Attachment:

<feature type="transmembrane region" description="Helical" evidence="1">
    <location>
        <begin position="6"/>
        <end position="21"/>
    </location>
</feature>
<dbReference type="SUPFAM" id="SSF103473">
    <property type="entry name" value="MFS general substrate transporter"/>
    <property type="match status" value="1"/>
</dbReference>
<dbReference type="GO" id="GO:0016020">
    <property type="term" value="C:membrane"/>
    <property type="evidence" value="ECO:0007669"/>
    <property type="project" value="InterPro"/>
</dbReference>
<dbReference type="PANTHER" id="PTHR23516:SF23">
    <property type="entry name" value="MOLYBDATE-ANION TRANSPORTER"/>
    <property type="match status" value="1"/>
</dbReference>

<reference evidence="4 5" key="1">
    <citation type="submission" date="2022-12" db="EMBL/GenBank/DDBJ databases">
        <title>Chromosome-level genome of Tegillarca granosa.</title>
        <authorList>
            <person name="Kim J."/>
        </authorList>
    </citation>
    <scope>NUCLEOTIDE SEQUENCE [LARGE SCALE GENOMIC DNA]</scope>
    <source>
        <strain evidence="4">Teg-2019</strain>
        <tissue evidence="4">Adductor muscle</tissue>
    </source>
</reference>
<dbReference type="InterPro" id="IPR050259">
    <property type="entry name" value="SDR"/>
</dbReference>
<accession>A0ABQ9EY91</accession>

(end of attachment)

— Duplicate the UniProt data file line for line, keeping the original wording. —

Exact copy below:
<feature type="transmembrane region" description="Helical" evidence="1">
    <location>
        <begin position="6"/>
        <end position="21"/>
    </location>
</feature>
<dbReference type="SUPFAM" id="SSF103473">
    <property type="entry name" value="MFS general substrate transporter"/>
    <property type="match status" value="1"/>
</dbReference>
<dbReference type="GO" id="GO:0016020">
    <property type="term" value="C:membrane"/>
    <property type="evidence" value="ECO:0007669"/>
    <property type="project" value="InterPro"/>
</dbReference>
<dbReference type="PANTHER" id="PTHR23516:SF23">
    <property type="entry name" value="MOLYBDATE-ANION TRANSPORTER"/>
    <property type="match status" value="1"/>
</dbReference>

<reference evidence="4 5" key="1">
    <citation type="submission" date="2022-12" db="EMBL/GenBank/DDBJ databases">
        <title>Chromosome-level genome of Tegillarca granosa.</title>
        <authorList>
            <person name="Kim J."/>
        </authorList>
    </citation>
    <scope>NUCLEOTIDE SEQUENCE [LARGE SCALE GENOMIC DNA]</scope>
    <source>
        <strain evidence="4">Teg-2019</strain>
        <tissue evidence="4">Adductor muscle</tissue>
    </source>
</reference>
<dbReference type="InterPro" id="IPR050259">
    <property type="entry name" value="SDR"/>
</dbReference>
<accession>A0ABQ9EY91</accession>